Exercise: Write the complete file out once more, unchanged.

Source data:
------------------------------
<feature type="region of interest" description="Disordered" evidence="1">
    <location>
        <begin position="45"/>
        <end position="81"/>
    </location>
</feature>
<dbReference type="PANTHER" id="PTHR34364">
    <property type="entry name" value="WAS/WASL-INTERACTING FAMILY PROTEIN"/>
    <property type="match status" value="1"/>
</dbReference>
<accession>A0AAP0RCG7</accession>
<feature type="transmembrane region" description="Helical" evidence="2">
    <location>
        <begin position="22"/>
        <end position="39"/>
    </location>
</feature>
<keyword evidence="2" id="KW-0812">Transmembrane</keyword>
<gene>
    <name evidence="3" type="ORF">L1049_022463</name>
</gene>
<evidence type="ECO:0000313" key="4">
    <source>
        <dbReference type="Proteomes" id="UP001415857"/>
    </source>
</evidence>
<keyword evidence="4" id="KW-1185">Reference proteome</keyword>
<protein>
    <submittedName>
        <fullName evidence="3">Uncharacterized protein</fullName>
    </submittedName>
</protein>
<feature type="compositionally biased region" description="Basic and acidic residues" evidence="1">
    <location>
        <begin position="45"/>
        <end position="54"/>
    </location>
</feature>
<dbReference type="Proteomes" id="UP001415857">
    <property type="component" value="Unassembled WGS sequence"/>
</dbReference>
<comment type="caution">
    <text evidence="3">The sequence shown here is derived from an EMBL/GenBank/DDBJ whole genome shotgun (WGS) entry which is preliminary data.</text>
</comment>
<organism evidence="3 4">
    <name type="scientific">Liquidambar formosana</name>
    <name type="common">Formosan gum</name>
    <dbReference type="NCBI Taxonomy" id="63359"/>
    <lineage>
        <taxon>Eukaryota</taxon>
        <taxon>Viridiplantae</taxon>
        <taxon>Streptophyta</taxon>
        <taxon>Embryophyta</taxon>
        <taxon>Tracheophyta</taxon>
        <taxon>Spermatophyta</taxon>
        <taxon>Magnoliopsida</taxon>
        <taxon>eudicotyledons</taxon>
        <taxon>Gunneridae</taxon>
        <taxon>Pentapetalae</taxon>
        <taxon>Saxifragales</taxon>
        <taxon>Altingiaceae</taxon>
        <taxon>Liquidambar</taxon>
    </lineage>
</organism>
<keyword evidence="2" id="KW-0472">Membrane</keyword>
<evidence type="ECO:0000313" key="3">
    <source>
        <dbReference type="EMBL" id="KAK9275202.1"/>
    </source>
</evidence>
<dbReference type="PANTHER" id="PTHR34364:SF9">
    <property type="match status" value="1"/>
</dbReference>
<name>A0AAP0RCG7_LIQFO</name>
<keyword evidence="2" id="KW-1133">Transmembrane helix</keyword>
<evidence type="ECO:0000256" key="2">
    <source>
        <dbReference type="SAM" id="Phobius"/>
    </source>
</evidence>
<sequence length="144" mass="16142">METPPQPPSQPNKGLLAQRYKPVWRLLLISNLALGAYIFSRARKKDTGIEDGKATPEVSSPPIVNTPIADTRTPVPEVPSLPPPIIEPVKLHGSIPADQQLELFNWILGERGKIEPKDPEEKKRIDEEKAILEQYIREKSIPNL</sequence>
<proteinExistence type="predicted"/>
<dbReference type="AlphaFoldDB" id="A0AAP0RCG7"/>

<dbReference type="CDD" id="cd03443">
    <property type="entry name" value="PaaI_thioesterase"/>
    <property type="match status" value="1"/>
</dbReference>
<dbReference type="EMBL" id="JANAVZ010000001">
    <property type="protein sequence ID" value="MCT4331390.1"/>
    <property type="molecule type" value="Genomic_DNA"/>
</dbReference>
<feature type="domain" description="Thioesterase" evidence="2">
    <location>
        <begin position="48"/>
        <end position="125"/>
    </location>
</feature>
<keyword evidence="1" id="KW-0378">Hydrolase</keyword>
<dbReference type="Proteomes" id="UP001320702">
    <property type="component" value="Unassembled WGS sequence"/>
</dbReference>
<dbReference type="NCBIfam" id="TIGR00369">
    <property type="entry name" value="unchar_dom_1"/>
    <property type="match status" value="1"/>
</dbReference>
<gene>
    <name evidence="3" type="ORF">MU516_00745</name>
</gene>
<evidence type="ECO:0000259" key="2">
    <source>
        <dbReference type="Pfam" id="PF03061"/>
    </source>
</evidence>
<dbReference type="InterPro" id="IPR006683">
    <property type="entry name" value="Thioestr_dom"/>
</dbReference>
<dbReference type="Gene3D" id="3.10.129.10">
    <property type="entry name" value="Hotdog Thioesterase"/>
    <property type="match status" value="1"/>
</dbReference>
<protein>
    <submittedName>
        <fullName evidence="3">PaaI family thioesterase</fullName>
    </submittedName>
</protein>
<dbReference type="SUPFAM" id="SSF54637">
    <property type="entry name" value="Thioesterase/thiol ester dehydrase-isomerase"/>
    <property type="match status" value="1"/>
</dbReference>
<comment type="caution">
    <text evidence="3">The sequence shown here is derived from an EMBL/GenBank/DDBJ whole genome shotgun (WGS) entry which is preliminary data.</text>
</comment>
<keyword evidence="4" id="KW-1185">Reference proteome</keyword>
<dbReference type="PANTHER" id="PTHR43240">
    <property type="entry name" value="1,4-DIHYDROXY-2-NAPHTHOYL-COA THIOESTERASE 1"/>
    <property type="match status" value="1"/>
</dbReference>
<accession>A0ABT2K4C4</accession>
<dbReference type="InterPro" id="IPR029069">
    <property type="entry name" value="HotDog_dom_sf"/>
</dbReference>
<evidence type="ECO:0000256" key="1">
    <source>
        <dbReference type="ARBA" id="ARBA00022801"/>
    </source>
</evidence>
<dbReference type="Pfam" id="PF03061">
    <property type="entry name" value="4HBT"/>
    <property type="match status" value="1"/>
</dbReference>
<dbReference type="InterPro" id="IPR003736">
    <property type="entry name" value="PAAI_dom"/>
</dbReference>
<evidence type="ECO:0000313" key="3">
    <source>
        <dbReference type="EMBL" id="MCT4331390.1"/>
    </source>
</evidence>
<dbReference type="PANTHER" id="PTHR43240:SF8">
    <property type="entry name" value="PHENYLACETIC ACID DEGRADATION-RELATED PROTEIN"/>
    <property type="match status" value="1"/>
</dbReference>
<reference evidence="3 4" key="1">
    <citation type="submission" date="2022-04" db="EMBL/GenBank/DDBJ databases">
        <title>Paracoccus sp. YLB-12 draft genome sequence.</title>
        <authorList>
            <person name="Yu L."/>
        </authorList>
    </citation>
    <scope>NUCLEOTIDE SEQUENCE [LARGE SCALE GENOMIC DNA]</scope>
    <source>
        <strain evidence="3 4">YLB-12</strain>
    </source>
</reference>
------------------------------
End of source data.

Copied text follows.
<feature type="region of interest" description="Disordered" evidence="1">
    <location>
        <begin position="45"/>
        <end position="81"/>
    </location>
</feature>
<dbReference type="PANTHER" id="PTHR34364">
    <property type="entry name" value="WAS/WASL-INTERACTING FAMILY PROTEIN"/>
    <property type="match status" value="1"/>
</dbReference>
<accession>A0AAP0RCG7</accession>
<feature type="transmembrane region" description="Helical" evidence="2">
    <location>
        <begin position="22"/>
        <end position="39"/>
    </location>
</feature>
<keyword evidence="2" id="KW-0812">Transmembrane</keyword>
<gene>
    <name evidence="3" type="ORF">L1049_022463</name>
</gene>
<evidence type="ECO:0000313" key="4">
    <source>
        <dbReference type="Proteomes" id="UP001415857"/>
    </source>
</evidence>
<keyword evidence="4" id="KW-1185">Reference proteome</keyword>
<protein>
    <submittedName>
        <fullName evidence="3">Uncharacterized protein</fullName>
    </submittedName>
</protein>
<feature type="compositionally biased region" description="Basic and acidic residues" evidence="1">
    <location>
        <begin position="45"/>
        <end position="54"/>
    </location>
</feature>
<dbReference type="Proteomes" id="UP001415857">
    <property type="component" value="Unassembled WGS sequence"/>
</dbReference>
<comment type="caution">
    <text evidence="3">The sequence shown here is derived from an EMBL/GenBank/DDBJ whole genome shotgun (WGS) entry which is preliminary data.</text>
</comment>
<organism evidence="3 4">
    <name type="scientific">Liquidambar formosana</name>
    <name type="common">Formosan gum</name>
    <dbReference type="NCBI Taxonomy" id="63359"/>
    <lineage>
        <taxon>Eukaryota</taxon>
        <taxon>Viridiplantae</taxon>
        <taxon>Streptophyta</taxon>
        <taxon>Embryophyta</taxon>
        <taxon>Tracheophyta</taxon>
        <taxon>Spermatophyta</taxon>
        <taxon>Magnoliopsida</taxon>
        <taxon>eudicotyledons</taxon>
        <taxon>Gunneridae</taxon>
        <taxon>Pentapetalae</taxon>
        <taxon>Saxifragales</taxon>
        <taxon>Altingiaceae</taxon>
        <taxon>Liquidambar</taxon>
    </lineage>
</organism>
<keyword evidence="2" id="KW-0472">Membrane</keyword>
<evidence type="ECO:0000313" key="3">
    <source>
        <dbReference type="EMBL" id="KAK9275202.1"/>
    </source>
</evidence>
<dbReference type="PANTHER" id="PTHR34364:SF9">
    <property type="match status" value="1"/>
</dbReference>
<name>A0AAP0RCG7_LIQFO</name>
<keyword evidence="2" id="KW-1133">Transmembrane helix</keyword>
<evidence type="ECO:0000256" key="2">
    <source>
        <dbReference type="SAM" id="Phobius"/>
    </source>
</evidence>
<sequence length="144" mass="16142">METPPQPPSQPNKGLLAQRYKPVWRLLLISNLALGAYIFSRARKKDTGIEDGKATPEVSSPPIVNTPIADTRTPVPEVPSLPPPIIEPVKLHGSIPADQQLELFNWILGERGKIEPKDPEEKKRIDEEKAILEQYIREKSIPNL</sequence>
<proteinExistence type="predicted"/>
<dbReference type="AlphaFoldDB" id="A0AAP0RCG7"/>

<dbReference type="CDD" id="cd03443">
    <property type="entry name" value="PaaI_thioesterase"/>
    <property type="match status" value="1"/>
</dbReference>
<dbReference type="EMBL" id="JANAVZ010000001">
    <property type="protein sequence ID" value="MCT4331390.1"/>
    <property type="molecule type" value="Genomic_DNA"/>
</dbReference>
<feature type="domain" description="Thioesterase" evidence="2">
    <location>
        <begin position="48"/>
        <end position="125"/>
    </location>
</feature>
<keyword evidence="1" id="KW-0378">Hydrolase</keyword>
<dbReference type="Proteomes" id="UP001320702">
    <property type="component" value="Unassembled WGS sequence"/>
</dbReference>
<dbReference type="NCBIfam" id="TIGR00369">
    <property type="entry name" value="unchar_dom_1"/>
    <property type="match status" value="1"/>
</dbReference>
<gene>
    <name evidence="3" type="ORF">MU516_00745</name>
</gene>
<evidence type="ECO:0000259" key="2">
    <source>
        <dbReference type="Pfam" id="PF03061"/>
    </source>
</evidence>
<dbReference type="InterPro" id="IPR006683">
    <property type="entry name" value="Thioestr_dom"/>
</dbReference>
<dbReference type="Gene3D" id="3.10.129.10">
    <property type="entry name" value="Hotdog Thioesterase"/>
    <property type="match status" value="1"/>
</dbReference>
<protein>
    <submittedName>
        <fullName evidence="3">PaaI family thioesterase</fullName>
    </submittedName>
</protein>
<dbReference type="SUPFAM" id="SSF54637">
    <property type="entry name" value="Thioesterase/thiol ester dehydrase-isomerase"/>
    <property type="match status" value="1"/>
</dbReference>
<comment type="caution">
    <text evidence="3">The sequence shown here is derived from an EMBL/GenBank/DDBJ whole genome shotgun (WGS) entry which is preliminary data.</text>
</comment>
<keyword evidence="4" id="KW-1185">Reference proteome</keyword>
<dbReference type="PANTHER" id="PTHR43240">
    <property type="entry name" value="1,4-DIHYDROXY-2-NAPHTHOYL-COA THIOESTERASE 1"/>
    <property type="match status" value="1"/>
</dbReference>
<accession>A0ABT2K4C4</accession>
<dbReference type="InterPro" id="IPR029069">
    <property type="entry name" value="HotDog_dom_sf"/>
</dbReference>
<evidence type="ECO:0000256" key="1">
    <source>
        <dbReference type="ARBA" id="ARBA00022801"/>
    </source>
</evidence>
<dbReference type="Pfam" id="PF03061">
    <property type="entry name" value="4HBT"/>
    <property type="match status" value="1"/>
</dbReference>
<dbReference type="InterPro" id="IPR003736">
    <property type="entry name" value="PAAI_dom"/>
</dbReference>
<evidence type="ECO:0000313" key="3">
    <source>
        <dbReference type="EMBL" id="MCT4331390.1"/>
    </source>
</evidence>
<dbReference type="PANTHER" id="PTHR43240:SF8">
    <property type="entry name" value="PHENYLACETIC ACID DEGRADATION-RELATED PROTEIN"/>
    <property type="match status" value="1"/>
</dbReference>
<reference evidence="3 4" key="1">
    <citation type="submission" date="2022-04" db="EMBL/GenBank/DDBJ databases">
        <title>Paracoccus sp. YLB-12 draft genome sequence.</title>
        <authorList>
            <person name="Yu L."/>
        </authorList>
    </citation>
    <scope>NUCLEOTIDE SEQUENCE [LARGE SCALE GENOMIC DNA]</scope>
    <source>
        <strain evidence="3 4">YLB-12</strain>
    </source>
</reference>